The development of technology based interventions for healthcare requires collaborative working between multidisciplinary groups of scientists, engineers, designers, healthcare professionals, and of course end users. This necessitates transfer of knowledge between the various disciplines, preferably underpinned by defined methodologies. This paper documents the experiences of developing and evaluating two prototypes: the first for tele-rehabilitation of stroke and the second for self management of long term conditions. We have identified two knowledge transfer challenges: domain inspired technology development and prototype evaluation and exploitation. Users should influence the nature of the technology, but decisions must also be informed by technical considerations and possibilities for both hardware and software design. This is a two-way flow of information. How a prototype is taken forward into mainstream practice requires knowledge transfer from academia into the clinical and commercial sectors. Research funding enables both formative and summative prototype evaluation, but does not extend to examination of population based effectiveness, which is the evidence most often sought by health commissioners. A process which provides the necessary underpinning for robust evaluation is proposed.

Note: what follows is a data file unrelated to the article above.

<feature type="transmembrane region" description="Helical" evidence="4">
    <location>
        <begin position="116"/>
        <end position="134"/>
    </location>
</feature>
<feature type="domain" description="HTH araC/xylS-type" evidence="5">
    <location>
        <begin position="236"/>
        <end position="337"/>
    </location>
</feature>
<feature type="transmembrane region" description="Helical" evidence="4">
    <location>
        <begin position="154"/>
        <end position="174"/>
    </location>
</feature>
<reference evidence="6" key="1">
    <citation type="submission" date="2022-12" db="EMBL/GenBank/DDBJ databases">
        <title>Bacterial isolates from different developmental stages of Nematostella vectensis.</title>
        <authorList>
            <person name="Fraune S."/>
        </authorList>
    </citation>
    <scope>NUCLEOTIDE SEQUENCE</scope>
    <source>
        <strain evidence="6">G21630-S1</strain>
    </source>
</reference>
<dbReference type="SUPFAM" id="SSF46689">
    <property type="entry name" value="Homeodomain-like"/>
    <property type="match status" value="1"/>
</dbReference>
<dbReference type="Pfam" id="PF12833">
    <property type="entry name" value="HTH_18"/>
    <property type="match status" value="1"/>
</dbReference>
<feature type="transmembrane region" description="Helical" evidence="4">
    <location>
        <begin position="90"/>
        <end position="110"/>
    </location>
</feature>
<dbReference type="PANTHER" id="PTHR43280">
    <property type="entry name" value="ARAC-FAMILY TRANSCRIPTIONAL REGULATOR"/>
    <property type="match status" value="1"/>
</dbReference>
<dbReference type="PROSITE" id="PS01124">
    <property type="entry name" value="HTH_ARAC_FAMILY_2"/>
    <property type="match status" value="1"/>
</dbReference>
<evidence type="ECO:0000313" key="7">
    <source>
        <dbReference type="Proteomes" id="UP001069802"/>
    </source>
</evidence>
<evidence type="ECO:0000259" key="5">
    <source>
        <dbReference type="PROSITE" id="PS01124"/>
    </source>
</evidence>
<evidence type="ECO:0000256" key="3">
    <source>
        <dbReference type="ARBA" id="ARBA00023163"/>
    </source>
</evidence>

- self management
- long term conditions
- knowledge transfer
McCullagh, PJ., Mountain, GA., Black, N., Nugent, CD., Zheng, H., Davies, RJ., Galway, L., Hawley, MS., Mawson, SJ., Wright, P., Ecclesone, C., Nasr, N., & Parker, SJ. (2012). Knowledge transfer for technology based interventions: Collaboration, development and evaluation. Technology and Disability, 24(3), 233-243. https://doi.org/10.3233/TAD-2012-0349